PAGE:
The Tale of the Good Samaritan

A drunk man in the streets of Pichilemu.

“He’s a 55 year old male found down by a bystander and brought in by EMS. He’s being admitted to you for altered mental status, ETOH withdrawal, hyponatremia and chest pain. Any questions?”

It’s a common story. Passerby sees guy slumped over on the sidewalk, sleeping soundly In a drunken stupor and calls EMS. EMS comes and determines the guy is drunk as a skunk but “altered” so per protocol they bring him to the local ED. A workup by Dr. Caresalot show the altered electrolytes and altered mental status of a chronic drunk, but instead of giving him a banana bag and letting him sleep off the drunk, they admit him.

On admit labs his alcohol level is 456 mg/dl or .456 on a breathalyzer, over 5 times the legal limit. A level this high shows dedication and a long history of this kind of abuse, which means he is more susceptible to withdrawal symptoms at a higher threshold than normal. Guys like this start to have withdrawal symptoms when they hit the 150 mg/dl level, so the shakes, the autonomic symptoms, the hallucinations and agitation are starting when he hits the floor.

Ativan is given in copious amounts over the next couple of hours to control the symptoms. Then while on the toilet he has a withdrawal seizure and bradys down earning a trip to the ICU for more intensive Ativan therapy. He can’t protect his airway and aspirates while on the vent and develops pneumonia. A delirium develops during his stay in the ICU and when stable enough for the floor he needs a sitter to deal with his agitation while the delirium clears.

Every chance he is asked about quitting alcohol he states adamantly “I’m never going to stop drinking.”. So he stays with us for two weeks, detoxing him, curing his pneumonia, clearing the delirium, repleting magnesium, getting him fed, all of the healing that being in the hospital provides. So after the two weeks, with help from social services he is discharged to housing, clean and sober, ready for a new life. He then walks into the convince store around the corner from the hospital and walks out with an 18 pack under his arm to start over. And the cycle continues over and over again.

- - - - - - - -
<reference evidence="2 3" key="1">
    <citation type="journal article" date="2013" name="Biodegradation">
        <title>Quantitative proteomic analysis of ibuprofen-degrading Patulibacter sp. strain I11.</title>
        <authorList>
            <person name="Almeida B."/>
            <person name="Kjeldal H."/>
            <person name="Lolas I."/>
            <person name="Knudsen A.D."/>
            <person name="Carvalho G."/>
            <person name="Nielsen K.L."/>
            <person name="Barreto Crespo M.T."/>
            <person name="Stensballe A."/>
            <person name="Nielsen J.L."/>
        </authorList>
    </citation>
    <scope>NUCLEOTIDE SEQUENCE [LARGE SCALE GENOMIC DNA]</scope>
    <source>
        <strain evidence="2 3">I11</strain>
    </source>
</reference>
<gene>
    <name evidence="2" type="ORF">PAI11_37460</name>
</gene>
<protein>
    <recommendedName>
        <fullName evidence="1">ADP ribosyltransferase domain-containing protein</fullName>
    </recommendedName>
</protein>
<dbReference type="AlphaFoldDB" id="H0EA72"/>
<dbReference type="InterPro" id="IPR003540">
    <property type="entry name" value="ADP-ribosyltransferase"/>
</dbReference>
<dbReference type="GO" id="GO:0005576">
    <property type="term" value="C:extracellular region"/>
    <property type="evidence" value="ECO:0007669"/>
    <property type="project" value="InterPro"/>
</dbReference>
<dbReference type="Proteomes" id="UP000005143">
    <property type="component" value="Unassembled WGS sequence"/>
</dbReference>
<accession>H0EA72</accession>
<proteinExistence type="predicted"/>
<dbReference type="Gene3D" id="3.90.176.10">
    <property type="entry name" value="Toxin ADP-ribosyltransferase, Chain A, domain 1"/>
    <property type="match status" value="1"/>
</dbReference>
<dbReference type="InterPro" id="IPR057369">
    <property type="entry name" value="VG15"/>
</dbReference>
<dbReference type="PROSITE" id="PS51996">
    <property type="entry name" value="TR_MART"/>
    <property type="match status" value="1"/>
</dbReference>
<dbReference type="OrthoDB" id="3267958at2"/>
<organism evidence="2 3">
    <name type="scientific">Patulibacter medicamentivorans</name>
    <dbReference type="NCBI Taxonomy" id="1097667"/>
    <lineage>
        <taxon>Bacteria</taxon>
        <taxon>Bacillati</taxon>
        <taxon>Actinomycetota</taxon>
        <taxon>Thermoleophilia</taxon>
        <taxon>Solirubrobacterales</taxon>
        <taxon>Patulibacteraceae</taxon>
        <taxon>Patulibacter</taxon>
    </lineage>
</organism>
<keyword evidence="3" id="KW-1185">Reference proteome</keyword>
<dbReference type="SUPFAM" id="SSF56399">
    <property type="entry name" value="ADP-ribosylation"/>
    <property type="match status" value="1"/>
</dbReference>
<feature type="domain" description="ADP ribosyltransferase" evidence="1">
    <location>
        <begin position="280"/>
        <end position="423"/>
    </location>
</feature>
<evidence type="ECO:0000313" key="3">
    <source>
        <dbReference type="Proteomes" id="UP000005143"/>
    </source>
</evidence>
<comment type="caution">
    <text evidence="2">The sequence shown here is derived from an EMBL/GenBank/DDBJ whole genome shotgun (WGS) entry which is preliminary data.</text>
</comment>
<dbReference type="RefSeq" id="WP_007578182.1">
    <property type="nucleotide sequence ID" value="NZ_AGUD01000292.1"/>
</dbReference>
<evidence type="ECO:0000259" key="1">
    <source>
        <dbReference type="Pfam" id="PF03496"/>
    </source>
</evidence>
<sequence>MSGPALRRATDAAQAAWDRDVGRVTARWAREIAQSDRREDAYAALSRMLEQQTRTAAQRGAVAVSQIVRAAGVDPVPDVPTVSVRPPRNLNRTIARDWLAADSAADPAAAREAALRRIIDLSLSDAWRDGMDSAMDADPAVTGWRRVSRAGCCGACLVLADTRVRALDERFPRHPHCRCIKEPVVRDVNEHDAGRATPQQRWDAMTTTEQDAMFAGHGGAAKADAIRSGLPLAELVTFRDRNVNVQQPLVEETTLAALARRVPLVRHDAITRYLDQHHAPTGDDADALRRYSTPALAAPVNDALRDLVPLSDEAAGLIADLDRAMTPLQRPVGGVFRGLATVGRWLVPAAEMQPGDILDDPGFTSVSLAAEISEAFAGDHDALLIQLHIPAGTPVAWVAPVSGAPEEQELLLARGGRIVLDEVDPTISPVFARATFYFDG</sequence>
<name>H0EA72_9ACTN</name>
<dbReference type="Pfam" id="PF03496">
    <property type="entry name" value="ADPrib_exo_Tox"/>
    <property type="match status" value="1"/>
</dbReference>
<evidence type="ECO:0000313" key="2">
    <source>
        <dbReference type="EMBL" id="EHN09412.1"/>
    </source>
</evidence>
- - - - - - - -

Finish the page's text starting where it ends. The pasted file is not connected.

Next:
I’ve lost track of how many times we’ve done this. More times than not, a good Samaritan calls it in. Instead of minding their own business, they take it upon themselves to “help” with no understanding of the events they place in motion. Instead of leaving the drunk sleep off the drunk, they call 911 to get help. EMS is obliged then to treat and transport starting the whole series over again. I’m not against helping, I just wish people would think before they acted and our ED docs would not admit everyone who shows up on the doorstep.

 

Banana Bags? I Got Them.

Crass-Pollination: An ER blog: Enough with the Banana Bags already.

Uh, yeah.  I’ll second that.

Unfortunately, our docs believe they can save every drunk and therefore, admit them all.  Of course all of them need telemetry monitoring because they are “tachycardic” forgetting that in tachycardia, you treat the underlying issue.  Y’know, like dehydration?  But no, these wonderful specimens of human existence get dumped on our floor for days, if not weeks while we dry them out.

A couple of weeks ago we had a nurse nearly knocked out by one of these assholes.  He got 4-point leathers and a ton of drugs.  The nurse got a concussion and no recourse but lost time and an injury.

Then there was the drunk who the doc didn’t want to send to the ICU and ended up needing more than 30mg of IV Ativan in a 12-hour shift, just to keep things to a dull roar.  Doc refused to send him even as he became more and more agitated and aggressive despite the Ativan, until the morning docs came to see him, where he promptly was sent to ICU for an Ativan drip in restraints.

My favorite of all times happened when I was an nurse extern.  We spent nearly 2 weeks drying this guy out.  Loads of Ativan, days upon days of sitters, thousands upon thousands of dollars worth of care.  The day he was discharged I saw him walking out of the convenience store 2 blocks from the hospital with a case of beer under his arm.  That was so worth it.

Our ED docs seem to have a major aversion to letting these guys (yes, they are 99% male) sober up a tad in the ED then kick them loose in time to get to detox to be admitted there – where they need to be.  We’re not going to save them.  If you have had 10 admits and 18 ED visits for ETOH in the last year, one more probably isn’t going to make a difference.

I am just so tired of it.

a caveat (there always is…)

I understand and know that delirium tremens can kill, that withdrawal seizures are just as dangerous and understand the pathophysiology behind chronic alcohol withdrawal, even the esoteric things like Wernicke’s  Encephalopathy, Wernicke-Korsakoff Syndrome and alcoholic cardiomyopthy and realize that admissions are justified in many cases, just not of the majority that I have encountered.  To me, ETOH is as good of an admitting diagnosis as “Incontinence”(not a neuro thing mind you) – in other words, full of crap.